The turning point was the second battle of Marne in 1918, after this Allied victory the Allies won more battles and recaptured land they had lost earlier in the war. The fighting moved away from Paris, the capital of France.

By November 1918 the Germans knew that they Allies would win the war. They agreed to stop fighting. At 11:00 AM on November 11, 1918, the fighting stopped.


The Treaty of Versailles

Before the end of the war President Wilson had began to think about creating a fair peace treaty. Wilson presented his ideas for peace to Congress, in a speech known as the “Fourteen Points”, Wilson listed fourteen ways to keep peace between nations. The following are examples of the fourteen points:



I. Open covenants of peace, openly arrived at, after which there shall be no private international understandings of any kind but diplomacy shall proceed always frankly and in the public view. (No Secret Treaties)

II. Absolute freedom of navigation upon the seas, outside territorial waters, alike in peace and in war, except as the seas may be closed in whole or in part by international action for the enforcement of international covenants.

III. The removal, so far as possible, of all economic barriers and the establishment of an equality of trade conditions among all the nations consenting to the peace and associating themselves for its maintenance.

IV. Adequate guarantees given and taken that national armaments (weapons) will be reduced to the lowest point consistent with domestic safety.

XIV. A general association of nations must be formed under specific covenants for the purpose of affording mutual guarantees of political independence and territorial integrity to great and small states alike. (League of Nations)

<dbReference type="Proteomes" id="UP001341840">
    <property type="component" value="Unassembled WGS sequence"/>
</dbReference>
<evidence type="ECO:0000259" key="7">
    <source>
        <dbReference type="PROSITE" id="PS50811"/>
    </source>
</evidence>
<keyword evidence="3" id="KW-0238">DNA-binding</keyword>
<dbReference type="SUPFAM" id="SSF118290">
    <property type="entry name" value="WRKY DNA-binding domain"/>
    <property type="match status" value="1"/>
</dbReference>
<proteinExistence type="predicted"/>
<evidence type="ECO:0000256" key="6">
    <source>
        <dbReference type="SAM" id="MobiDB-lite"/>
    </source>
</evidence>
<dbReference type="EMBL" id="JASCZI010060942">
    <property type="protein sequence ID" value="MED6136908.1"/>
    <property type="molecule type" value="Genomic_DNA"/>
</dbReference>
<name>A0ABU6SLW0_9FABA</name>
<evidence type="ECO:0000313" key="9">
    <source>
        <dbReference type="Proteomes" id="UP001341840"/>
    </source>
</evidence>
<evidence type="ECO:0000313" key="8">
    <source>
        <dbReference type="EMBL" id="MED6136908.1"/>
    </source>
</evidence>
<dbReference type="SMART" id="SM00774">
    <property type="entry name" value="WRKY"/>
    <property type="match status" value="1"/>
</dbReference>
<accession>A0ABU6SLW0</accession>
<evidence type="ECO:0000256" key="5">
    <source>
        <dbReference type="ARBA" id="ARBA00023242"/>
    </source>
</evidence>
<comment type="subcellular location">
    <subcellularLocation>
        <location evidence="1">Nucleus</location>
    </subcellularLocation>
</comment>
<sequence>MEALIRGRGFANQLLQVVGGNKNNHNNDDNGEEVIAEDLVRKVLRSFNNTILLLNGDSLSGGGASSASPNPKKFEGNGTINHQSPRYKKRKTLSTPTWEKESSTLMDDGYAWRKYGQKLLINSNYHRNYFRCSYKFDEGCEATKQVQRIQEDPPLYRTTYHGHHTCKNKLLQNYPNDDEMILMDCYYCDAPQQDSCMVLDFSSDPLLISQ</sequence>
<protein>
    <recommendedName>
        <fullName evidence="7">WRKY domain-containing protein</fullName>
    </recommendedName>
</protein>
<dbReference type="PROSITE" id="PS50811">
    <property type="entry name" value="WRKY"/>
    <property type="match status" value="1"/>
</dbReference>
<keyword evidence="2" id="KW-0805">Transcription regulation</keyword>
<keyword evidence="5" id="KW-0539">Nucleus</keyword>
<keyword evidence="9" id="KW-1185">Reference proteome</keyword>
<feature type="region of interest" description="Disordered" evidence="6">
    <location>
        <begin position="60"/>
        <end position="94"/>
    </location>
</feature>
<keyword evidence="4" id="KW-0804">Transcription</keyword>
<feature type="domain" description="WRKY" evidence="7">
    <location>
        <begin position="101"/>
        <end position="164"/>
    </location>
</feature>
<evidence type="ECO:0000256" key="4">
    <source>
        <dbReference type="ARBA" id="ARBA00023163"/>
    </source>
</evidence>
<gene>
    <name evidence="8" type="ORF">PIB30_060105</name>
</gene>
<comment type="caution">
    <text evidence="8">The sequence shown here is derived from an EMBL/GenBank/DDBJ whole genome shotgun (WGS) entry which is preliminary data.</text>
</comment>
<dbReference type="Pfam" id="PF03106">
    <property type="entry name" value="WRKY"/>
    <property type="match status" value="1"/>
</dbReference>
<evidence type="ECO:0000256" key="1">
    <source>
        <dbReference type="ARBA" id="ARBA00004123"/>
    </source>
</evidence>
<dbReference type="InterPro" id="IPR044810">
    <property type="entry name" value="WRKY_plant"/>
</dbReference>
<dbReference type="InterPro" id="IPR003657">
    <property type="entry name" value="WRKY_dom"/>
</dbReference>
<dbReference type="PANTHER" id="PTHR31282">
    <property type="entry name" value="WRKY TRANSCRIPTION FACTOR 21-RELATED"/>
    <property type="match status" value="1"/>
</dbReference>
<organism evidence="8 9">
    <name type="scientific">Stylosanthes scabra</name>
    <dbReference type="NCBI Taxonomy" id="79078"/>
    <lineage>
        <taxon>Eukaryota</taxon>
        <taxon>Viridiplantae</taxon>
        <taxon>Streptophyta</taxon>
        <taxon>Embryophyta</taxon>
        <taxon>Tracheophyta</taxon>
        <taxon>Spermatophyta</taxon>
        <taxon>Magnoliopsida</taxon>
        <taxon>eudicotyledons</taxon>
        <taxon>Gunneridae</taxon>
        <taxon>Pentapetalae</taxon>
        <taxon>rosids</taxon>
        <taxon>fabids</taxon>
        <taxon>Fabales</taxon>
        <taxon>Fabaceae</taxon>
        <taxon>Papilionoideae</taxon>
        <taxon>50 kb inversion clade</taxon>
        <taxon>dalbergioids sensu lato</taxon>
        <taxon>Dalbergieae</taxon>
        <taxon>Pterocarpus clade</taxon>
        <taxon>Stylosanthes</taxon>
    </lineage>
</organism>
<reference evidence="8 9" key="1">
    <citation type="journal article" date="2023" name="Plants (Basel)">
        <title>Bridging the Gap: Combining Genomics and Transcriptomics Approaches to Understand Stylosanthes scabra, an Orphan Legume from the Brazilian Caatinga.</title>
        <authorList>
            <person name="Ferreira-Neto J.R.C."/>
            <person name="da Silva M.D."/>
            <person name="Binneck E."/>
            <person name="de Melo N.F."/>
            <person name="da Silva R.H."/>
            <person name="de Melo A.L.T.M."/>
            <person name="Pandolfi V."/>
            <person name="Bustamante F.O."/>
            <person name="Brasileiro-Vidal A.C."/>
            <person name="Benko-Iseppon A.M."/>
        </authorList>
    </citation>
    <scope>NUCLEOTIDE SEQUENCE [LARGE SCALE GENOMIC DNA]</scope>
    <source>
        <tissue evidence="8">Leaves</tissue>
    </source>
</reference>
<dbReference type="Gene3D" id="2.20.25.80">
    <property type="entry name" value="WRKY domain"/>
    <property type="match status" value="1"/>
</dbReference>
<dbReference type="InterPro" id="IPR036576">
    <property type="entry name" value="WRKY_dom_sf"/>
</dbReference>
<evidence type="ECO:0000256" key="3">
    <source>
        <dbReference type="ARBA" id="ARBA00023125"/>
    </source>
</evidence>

The speech also called for people of different ethnic groups to form their own nations, and idea called self determination. Wilson believed that the League of Nations could help to prevent future wars.

In 1919 the Allied leaders met in Paris to write a peace treaty, the treaty was called the Treaty of Versailles. The treaty placed all the blame for the war on Germany, and forced Germany to pay billions of dollars in reparations to the Allies. Germany also lost a large amount of its territory. Wilson thought that the treaty was unfair, and he did not want to punish Germany and the Central Powers. But the other Allies wanted Germany to pay for the war. Wilson accepted the Treaty of Versailles only because it included a plan for the League of Nations.

Although Wilson signed the treaty, the United States Senate had to approve it with a two-thirds majority. Many Americans feared that the League of Nations would involve America in future European Wars. The Senate refused to ratify (approve) the treaty, and the United States never joined the League of Nations.



Results of the War

World War I caused terrible damage and loss of life. The Allies lost more than five million soldiers. The Central Powers lost more than three million. America lost 126,000 soldiers. Large areas of France and Russia were destroyed. The war cost both sides billions of dollars. The Treaty of Versailles planted the seeds of anger in Germany that would grow and lead to World War II